Robinhood, the trading app at the center of the stock market frenzy around GameStop, will air its first Super Bowl commercial, even as it deals with the fallout surrounding the controversy.
The company will use the Big Game to lean into its mission of democratizing trading, even as that is being called into question. Robinhood was criticized for halting trading of GameStop and other stocks that saw meteoric rises last week and is now facing dozens of lawsuits as a result.
Of course, Robinhood’s decision to air a Super Bowl commercial came before last week’s dustup. Christina Smedley, chief marketing officer, says when she joined the company five months ago it was clear there was a transformational moment happening in technology, finance, and the democracy of the two, that’s accelerated amid the pandemic.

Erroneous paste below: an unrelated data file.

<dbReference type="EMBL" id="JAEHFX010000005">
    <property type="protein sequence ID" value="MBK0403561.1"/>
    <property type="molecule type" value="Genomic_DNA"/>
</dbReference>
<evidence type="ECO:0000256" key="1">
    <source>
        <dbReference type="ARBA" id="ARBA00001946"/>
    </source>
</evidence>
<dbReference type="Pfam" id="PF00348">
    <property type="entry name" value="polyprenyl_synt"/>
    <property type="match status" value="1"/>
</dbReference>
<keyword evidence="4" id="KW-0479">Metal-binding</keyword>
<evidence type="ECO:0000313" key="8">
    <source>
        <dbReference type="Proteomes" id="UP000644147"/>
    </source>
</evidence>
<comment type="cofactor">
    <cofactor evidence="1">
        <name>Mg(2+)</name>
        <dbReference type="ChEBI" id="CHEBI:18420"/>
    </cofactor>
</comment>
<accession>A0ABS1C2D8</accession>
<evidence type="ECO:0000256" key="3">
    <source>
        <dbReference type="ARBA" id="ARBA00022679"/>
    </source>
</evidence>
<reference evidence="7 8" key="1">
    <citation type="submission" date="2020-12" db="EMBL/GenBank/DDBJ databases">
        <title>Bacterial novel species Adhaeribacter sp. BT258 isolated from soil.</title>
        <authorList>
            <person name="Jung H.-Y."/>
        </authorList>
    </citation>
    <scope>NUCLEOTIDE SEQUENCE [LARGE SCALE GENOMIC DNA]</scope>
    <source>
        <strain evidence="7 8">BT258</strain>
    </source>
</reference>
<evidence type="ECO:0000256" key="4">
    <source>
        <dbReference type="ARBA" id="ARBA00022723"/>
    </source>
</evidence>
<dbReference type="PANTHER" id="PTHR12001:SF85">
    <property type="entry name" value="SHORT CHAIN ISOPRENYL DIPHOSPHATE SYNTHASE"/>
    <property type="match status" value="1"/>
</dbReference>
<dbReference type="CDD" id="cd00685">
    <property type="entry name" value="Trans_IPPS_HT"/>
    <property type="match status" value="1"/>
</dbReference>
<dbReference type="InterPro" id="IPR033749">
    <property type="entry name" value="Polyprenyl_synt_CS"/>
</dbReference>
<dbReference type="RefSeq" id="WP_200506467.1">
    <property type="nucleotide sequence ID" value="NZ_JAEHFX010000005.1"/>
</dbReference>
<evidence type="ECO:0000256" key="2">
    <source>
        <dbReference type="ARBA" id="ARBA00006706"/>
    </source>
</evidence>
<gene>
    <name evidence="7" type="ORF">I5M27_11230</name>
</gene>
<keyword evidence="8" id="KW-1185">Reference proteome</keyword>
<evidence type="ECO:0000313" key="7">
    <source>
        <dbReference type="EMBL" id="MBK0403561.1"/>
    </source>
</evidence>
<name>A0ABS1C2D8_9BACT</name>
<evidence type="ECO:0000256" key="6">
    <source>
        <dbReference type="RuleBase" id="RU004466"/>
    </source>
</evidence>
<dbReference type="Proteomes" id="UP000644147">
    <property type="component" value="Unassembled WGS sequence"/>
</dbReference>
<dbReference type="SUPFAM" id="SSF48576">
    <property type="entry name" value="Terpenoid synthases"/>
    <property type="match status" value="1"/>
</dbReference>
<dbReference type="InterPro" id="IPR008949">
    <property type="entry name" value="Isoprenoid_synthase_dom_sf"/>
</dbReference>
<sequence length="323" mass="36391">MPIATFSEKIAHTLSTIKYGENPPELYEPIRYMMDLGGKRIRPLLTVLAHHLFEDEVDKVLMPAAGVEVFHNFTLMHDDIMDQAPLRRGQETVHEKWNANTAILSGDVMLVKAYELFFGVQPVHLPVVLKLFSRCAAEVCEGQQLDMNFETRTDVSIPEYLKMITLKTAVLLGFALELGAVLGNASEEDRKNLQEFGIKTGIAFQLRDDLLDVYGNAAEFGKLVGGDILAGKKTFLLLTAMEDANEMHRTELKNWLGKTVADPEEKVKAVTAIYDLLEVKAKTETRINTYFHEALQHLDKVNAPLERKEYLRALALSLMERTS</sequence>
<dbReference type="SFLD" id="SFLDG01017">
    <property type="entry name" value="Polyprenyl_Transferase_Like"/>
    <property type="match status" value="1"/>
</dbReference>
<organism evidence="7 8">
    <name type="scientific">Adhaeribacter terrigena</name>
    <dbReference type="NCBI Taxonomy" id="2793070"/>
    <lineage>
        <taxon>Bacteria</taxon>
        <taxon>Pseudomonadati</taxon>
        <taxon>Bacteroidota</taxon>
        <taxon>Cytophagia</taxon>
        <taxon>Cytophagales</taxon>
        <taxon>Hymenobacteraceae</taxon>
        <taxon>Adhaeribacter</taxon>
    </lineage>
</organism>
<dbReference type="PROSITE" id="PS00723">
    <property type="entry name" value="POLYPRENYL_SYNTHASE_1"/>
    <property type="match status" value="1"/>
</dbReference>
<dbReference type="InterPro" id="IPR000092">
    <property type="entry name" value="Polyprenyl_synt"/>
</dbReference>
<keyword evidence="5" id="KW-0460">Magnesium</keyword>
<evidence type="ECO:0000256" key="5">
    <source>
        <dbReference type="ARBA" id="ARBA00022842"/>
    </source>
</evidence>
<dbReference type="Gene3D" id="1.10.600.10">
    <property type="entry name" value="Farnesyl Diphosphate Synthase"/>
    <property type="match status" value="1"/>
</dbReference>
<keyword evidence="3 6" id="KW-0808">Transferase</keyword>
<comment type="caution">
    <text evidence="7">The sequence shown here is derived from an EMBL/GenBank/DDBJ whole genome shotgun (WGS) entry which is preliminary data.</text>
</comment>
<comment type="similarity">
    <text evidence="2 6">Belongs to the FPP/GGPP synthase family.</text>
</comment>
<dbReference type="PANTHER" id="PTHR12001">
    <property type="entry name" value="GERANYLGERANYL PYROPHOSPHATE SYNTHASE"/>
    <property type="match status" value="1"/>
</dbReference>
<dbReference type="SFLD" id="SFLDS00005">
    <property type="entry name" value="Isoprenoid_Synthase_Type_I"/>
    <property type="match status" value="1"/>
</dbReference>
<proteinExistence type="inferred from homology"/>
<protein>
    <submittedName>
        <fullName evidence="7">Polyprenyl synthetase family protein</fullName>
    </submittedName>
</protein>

While the company debated pulling out of the game, it ultimately decided to move forward in an effort to educate consumers, according to a person familiar with the situation.
Robinhood has had more than 600,000 app downloads as of last week, according to JMP Securities.